-at the police station

The support in police settings for mental health or addiction is limited, and witnesses said there was a lack of understanding of gambling addiction. The Commission is to undertake research into screening by police forces when a person is brought into custody. They are also going to consider the police strategy to identify gambling problems and how they seek to support those identified with a problem.

-during court proceedings

Witnesses told of a lack of understanding of problem gambling from their legal team and also a lack of judicial knowledge. The prosecution did not escape criticism; they focused on the severity and financial benefit without understanding the lack of financial profit given an escalating spiral of debt.

-in prison/probation

A total lack of support in prison was referred to by witnesses, along with a lack of understanding. There were also barriers to accessing that support admitting an addiction was not encouraged. No tailored support was available in the probation service, although there was an awareness and support was given in arranging conditions on orders to allow attendance at Gambling Anonymous meetings.

Proceeds of Crime

Those with a gambling addiction are said not to benefit financially as any wins were placed again as bets. The Proceeds of Crime procedure is to take the benefit of any criminal conduct from the offender. The regime assumes there are realisable assets to take from the offender bu in cases of problem gambling; the offender turns to crime after all assets have been used. Another consideration should be the hidden nature of the addiction, with any realisable assets being within the family unit. In that case, the family would suffer more than the offender from any confiscation. Any repayment of a debt may incite further offending.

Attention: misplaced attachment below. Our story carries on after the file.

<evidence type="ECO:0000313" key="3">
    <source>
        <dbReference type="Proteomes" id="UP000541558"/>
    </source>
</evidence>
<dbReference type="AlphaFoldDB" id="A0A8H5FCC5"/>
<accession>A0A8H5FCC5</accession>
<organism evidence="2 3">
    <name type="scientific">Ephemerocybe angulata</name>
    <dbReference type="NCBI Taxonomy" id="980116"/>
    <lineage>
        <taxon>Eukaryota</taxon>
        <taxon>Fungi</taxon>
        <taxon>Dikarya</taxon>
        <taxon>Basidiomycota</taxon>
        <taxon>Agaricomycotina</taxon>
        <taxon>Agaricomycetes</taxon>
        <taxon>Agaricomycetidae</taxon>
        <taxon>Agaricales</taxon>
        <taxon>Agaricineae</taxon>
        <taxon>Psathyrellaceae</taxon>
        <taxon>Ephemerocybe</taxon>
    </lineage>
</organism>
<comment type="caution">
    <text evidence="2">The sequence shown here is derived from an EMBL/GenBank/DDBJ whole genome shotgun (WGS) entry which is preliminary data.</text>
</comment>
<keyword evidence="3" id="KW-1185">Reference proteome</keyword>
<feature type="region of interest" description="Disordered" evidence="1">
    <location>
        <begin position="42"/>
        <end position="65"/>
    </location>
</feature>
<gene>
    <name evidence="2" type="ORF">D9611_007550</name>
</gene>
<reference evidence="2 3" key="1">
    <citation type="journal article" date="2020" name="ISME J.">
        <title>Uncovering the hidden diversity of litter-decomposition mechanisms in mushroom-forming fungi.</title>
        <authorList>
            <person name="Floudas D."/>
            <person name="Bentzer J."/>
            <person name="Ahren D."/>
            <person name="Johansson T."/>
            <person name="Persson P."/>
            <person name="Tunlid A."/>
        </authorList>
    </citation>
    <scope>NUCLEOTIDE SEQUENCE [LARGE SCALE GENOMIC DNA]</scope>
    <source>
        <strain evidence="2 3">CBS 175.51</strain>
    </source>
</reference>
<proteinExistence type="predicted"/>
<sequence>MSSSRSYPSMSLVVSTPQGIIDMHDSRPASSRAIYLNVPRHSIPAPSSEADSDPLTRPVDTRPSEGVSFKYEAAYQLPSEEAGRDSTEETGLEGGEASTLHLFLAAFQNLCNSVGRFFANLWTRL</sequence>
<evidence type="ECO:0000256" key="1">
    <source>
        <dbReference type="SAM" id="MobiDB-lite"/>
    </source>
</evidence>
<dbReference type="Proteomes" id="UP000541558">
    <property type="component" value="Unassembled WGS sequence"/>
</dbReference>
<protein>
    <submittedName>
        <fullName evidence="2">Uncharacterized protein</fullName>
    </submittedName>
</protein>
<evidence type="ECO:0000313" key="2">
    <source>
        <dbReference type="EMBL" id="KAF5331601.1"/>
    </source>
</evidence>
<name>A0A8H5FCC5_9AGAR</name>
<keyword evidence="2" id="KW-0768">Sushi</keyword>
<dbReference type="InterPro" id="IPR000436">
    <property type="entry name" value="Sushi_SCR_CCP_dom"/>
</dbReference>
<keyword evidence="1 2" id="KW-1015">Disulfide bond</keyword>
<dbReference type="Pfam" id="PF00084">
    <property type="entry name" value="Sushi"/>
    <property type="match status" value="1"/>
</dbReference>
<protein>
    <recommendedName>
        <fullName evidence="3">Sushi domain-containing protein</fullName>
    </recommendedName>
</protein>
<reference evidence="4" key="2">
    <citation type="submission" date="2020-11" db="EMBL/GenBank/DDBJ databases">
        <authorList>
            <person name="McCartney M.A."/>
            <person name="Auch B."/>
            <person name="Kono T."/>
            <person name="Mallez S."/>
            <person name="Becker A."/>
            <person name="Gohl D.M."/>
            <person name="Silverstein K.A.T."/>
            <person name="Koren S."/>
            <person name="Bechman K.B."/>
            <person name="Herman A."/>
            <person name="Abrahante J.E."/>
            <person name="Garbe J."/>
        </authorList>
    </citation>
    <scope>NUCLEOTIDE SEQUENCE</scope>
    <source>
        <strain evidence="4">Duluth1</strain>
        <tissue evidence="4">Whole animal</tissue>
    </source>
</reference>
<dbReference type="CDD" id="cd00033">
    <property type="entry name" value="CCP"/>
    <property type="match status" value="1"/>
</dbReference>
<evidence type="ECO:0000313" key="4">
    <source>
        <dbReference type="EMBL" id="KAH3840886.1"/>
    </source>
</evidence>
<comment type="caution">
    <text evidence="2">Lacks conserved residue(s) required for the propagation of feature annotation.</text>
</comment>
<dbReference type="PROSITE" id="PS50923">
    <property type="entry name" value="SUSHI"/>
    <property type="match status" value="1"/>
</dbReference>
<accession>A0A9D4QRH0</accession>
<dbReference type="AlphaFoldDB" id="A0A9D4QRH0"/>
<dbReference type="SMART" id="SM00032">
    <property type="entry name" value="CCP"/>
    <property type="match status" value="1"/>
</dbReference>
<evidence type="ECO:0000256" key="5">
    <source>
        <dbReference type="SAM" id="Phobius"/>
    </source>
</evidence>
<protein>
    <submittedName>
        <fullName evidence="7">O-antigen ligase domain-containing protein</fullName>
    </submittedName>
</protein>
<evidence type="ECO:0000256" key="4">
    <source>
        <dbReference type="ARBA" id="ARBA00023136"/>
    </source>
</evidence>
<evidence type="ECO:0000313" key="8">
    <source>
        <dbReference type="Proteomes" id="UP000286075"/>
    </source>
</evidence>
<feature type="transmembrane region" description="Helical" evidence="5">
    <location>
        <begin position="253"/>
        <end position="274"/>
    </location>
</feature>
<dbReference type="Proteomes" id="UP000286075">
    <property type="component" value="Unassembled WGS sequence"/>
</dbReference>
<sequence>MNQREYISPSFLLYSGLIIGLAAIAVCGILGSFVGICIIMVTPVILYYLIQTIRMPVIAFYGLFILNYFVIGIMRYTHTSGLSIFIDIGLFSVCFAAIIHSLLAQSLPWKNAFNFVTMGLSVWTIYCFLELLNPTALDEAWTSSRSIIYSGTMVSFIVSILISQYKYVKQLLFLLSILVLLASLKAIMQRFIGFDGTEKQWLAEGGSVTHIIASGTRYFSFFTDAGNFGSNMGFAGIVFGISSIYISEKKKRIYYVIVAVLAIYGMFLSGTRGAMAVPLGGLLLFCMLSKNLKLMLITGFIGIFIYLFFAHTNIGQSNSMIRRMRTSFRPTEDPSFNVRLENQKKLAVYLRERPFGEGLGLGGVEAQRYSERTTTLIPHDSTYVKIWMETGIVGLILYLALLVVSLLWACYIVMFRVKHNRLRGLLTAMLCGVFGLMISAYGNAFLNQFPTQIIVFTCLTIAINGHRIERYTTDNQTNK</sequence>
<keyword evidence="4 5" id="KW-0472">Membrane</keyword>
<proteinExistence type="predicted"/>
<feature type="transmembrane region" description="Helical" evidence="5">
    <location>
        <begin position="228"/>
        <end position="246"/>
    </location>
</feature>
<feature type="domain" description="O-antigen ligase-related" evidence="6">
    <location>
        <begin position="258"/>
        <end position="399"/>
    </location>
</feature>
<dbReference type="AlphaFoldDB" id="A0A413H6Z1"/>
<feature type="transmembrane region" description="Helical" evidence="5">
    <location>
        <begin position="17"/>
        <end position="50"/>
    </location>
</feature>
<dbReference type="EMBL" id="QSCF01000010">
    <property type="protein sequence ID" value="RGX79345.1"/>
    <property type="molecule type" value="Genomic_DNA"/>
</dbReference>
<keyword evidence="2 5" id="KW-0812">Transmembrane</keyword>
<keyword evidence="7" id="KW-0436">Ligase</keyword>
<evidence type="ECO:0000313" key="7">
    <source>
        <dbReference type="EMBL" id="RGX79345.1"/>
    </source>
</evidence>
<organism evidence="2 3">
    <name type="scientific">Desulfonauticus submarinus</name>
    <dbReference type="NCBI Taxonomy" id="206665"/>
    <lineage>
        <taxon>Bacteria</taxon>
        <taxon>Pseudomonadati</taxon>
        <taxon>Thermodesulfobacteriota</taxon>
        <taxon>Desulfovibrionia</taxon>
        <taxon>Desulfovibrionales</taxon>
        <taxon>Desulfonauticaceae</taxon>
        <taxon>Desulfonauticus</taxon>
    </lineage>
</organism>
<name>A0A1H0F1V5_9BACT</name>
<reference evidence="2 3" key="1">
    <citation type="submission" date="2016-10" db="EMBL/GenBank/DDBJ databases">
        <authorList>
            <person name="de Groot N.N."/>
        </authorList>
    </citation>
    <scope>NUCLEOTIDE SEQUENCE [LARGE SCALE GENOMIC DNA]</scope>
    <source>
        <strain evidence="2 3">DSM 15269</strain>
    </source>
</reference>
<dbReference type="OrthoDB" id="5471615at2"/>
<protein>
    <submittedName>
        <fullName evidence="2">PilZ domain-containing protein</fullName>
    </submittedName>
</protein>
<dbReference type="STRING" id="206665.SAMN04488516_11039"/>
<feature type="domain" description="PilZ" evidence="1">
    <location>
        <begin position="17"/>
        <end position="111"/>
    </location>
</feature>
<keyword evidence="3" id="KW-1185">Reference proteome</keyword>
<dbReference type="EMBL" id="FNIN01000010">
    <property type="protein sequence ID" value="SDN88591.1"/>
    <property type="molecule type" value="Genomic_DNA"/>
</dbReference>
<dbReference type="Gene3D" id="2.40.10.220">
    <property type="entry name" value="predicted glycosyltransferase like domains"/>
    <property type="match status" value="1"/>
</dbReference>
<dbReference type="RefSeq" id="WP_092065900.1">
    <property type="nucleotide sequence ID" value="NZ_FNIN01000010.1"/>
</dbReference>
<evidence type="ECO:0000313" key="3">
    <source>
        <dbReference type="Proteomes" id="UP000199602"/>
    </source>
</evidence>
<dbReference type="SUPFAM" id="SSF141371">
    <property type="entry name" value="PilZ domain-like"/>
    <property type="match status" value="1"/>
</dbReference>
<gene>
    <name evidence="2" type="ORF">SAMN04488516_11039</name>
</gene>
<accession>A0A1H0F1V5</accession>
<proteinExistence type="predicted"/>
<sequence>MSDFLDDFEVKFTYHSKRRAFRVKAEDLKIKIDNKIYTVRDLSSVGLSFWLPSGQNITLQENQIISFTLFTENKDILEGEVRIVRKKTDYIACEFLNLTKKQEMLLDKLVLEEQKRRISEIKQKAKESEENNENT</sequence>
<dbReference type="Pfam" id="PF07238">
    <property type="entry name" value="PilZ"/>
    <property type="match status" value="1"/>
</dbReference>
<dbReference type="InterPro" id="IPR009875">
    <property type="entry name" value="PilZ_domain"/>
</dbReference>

Stolen money can be recouped in other ways than directly from the offender. The gambling company could face regulatory investigations in respect of money laundering failures or social responsibility. Compensation can be obtained from those companies if they can be implied in the offending, by not checking the source of funds, for example.

Recommendations

The Commission considered areas of good practice from a pilot in Cheshire that screened for problem gambling at the point of arrest and a gambling project in Hertfordshire. These demonstrated that the linkages between the various stages in the criminal justice system, and treatment providers, could be improved.

Their recommendation, at this stage, is for other parts of the criminal justice system to take the lead in the developing area. The good practice could be extended into the new unified probation service model, and the Ministry of Justice can take steps to improve practice and build a picture of the prevalence of crime in problem gambling.

The first recommended steps for the Ministry of Justice are:

  • awareness-raising and training among practitioners;
  • assessment of individuals in the criminal justice system;
  • identifying specialist services; and
  • signposting to those services.

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[Image credit: “Gamble” by nicubunu.photo is licensed under CC BY-SA 2.0  ]